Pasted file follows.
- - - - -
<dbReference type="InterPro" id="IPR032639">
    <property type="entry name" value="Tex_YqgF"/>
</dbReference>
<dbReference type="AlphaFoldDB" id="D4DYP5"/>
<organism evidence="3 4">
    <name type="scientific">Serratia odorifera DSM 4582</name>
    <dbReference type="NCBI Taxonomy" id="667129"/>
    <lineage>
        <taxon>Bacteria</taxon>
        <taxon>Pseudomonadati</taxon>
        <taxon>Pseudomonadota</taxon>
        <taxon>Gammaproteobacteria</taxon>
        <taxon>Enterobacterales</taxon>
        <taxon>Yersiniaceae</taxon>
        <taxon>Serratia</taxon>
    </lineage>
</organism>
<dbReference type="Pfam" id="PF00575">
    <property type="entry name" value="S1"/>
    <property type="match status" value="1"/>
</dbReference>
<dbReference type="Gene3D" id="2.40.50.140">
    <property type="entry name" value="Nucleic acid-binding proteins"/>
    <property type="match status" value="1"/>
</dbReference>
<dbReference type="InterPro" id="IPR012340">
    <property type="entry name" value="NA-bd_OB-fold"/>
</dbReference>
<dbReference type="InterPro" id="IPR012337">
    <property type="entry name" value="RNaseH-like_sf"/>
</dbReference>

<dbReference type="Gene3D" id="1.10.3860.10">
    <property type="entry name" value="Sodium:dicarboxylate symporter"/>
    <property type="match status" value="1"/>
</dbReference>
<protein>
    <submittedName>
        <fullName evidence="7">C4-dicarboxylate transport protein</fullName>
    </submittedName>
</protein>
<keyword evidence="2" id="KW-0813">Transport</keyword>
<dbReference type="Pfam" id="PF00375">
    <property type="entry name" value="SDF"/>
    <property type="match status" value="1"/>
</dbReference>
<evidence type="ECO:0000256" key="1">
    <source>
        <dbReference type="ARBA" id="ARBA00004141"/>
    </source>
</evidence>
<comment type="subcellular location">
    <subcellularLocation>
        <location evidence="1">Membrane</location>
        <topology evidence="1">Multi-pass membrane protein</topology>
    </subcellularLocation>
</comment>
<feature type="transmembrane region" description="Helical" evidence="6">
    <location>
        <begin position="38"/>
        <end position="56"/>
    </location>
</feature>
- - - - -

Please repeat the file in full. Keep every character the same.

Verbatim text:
<dbReference type="InterPro" id="IPR032639">
    <property type="entry name" value="Tex_YqgF"/>
</dbReference>
<dbReference type="AlphaFoldDB" id="D4DYP5"/>
<organism evidence="3 4">
    <name type="scientific">Serratia odorifera DSM 4582</name>
    <dbReference type="NCBI Taxonomy" id="667129"/>
    <lineage>
        <taxon>Bacteria</taxon>
        <taxon>Pseudomonadati</taxon>
        <taxon>Pseudomonadota</taxon>
        <taxon>Gammaproteobacteria</taxon>
        <taxon>Enterobacterales</taxon>
        <taxon>Yersiniaceae</taxon>
        <taxon>Serratia</taxon>
    </lineage>
</organism>
<dbReference type="Pfam" id="PF00575">
    <property type="entry name" value="S1"/>
    <property type="match status" value="1"/>
</dbReference>
<dbReference type="Gene3D" id="2.40.50.140">
    <property type="entry name" value="Nucleic acid-binding proteins"/>
    <property type="match status" value="1"/>
</dbReference>
<dbReference type="InterPro" id="IPR012340">
    <property type="entry name" value="NA-bd_OB-fold"/>
</dbReference>
<dbReference type="InterPro" id="IPR012337">
    <property type="entry name" value="RNaseH-like_sf"/>
</dbReference>

<dbReference type="Gene3D" id="1.10.3860.10">
    <property type="entry name" value="Sodium:dicarboxylate symporter"/>
    <property type="match status" value="1"/>
</dbReference>
<protein>
    <submittedName>
        <fullName evidence="7">C4-dicarboxylate transport protein</fullName>
    </submittedName>
</protein>
<keyword evidence="2" id="KW-0813">Transport</keyword>
<dbReference type="Pfam" id="PF00375">
    <property type="entry name" value="SDF"/>
    <property type="match status" value="1"/>
</dbReference>
<evidence type="ECO:0000256" key="1">
    <source>
        <dbReference type="ARBA" id="ARBA00004141"/>
    </source>
</evidence>
<comment type="subcellular location">
    <subcellularLocation>
        <location evidence="1">Membrane</location>
        <topology evidence="1">Multi-pass membrane protein</topology>
    </subcellularLocation>
</comment>
<feature type="transmembrane region" description="Helical" evidence="6">
    <location>
        <begin position="38"/>
        <end position="56"/>
    </location>
</feature>